By Jane Slaughter
Women's wrestling has grown fast in the past few years. The USGWA national tournament drew 272 girls in 1998, and 432 from 44 states last March. "The caliber's just gone way, way up," says Sarah Van Skaik, a freshman at Cumberland College in Kentucky. "The first year was like nothing. Last year it was about five times better - and this year it's just a whole lot better."
The sport is almost certainly slated for the 2004 Olympics, and the U.S. Olympic Committee is providing training stipends to the top three women wrestlers in each of six weight classes. Two states, Texas and Hawaii, have sanctioned girls' wrestling as a high school sport, and Florida is moving in that direction. Three small colleges, including Cumberland, now give women's wrestling scholarships.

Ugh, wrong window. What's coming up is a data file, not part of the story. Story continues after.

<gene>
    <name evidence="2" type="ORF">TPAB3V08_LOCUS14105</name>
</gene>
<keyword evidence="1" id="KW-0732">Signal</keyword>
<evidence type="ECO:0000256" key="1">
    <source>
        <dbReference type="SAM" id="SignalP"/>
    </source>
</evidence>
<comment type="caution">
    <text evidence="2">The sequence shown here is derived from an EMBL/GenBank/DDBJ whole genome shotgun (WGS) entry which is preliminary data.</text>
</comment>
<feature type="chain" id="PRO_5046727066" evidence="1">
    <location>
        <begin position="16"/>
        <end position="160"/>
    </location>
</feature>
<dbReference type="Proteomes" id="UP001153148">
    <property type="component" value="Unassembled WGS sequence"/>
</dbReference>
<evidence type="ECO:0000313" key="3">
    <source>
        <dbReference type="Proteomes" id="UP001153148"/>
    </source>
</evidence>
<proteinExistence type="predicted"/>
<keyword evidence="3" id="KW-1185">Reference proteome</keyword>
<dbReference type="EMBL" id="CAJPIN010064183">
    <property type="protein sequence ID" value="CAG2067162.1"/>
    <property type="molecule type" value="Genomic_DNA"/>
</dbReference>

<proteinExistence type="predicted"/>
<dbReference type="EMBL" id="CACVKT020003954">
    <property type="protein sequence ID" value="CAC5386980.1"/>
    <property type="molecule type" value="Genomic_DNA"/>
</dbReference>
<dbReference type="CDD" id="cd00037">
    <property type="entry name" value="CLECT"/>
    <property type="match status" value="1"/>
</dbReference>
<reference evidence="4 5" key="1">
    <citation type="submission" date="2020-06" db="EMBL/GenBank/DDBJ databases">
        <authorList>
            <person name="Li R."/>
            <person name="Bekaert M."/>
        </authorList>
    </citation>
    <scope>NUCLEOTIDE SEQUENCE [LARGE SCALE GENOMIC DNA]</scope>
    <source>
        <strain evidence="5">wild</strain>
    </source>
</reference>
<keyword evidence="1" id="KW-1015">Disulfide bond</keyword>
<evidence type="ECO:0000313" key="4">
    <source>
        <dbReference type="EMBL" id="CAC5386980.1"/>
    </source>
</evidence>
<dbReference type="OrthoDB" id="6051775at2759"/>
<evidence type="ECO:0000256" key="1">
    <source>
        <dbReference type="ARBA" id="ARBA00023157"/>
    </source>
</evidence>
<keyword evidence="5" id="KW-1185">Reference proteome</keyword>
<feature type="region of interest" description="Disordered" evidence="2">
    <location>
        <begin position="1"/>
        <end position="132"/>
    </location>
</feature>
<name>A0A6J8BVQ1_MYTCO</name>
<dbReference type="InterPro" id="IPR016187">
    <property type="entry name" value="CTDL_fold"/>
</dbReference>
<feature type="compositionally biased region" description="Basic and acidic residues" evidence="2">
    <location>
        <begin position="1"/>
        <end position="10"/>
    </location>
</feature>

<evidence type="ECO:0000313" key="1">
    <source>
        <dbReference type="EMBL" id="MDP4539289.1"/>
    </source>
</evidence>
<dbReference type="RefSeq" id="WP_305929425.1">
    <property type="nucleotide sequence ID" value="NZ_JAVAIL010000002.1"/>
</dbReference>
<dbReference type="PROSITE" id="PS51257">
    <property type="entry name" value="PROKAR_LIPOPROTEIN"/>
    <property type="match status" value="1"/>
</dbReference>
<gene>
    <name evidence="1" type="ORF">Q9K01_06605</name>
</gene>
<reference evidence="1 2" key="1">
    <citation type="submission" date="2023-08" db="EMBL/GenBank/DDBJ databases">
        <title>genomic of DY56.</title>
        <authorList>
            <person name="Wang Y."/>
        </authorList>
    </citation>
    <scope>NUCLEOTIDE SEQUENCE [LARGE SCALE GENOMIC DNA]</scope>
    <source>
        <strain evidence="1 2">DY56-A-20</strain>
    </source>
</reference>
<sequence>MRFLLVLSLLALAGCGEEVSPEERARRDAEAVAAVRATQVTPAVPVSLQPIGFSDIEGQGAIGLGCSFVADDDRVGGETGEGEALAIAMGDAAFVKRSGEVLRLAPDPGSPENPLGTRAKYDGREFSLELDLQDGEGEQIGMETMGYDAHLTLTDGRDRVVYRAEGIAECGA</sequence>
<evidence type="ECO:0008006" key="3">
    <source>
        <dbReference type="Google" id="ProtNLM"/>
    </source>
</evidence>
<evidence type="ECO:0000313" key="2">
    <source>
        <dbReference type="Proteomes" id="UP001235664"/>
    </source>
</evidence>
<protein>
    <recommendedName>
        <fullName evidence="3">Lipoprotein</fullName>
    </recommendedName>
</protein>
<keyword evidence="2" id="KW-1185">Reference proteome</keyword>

Girl wrestlers have a mixture of feminist and post-feminist consciousness that's quite appealing. Says Katie Downing of the University of Minnesota-Morris team, who took a silver medal in the world championships last year: "A lot of people think that if a girl's out to wrestle, she's on a mission for all womanhood or whatever. I don't think I've ever met a girl who's out to prove a point. It's not about that. All the girls I know that wrestle are there because they love to wrestle." But doesn't she have a sense that it's great to be a pioneer? "That's a definite bonus - to even the playing field as far as women's sports in general," Downing admits. "It opens people's minds a little bit too, the whole idea that men aren't just dominating sports in every field. That's nice too."
Jane Slaughter is a contributing editor of In These Times.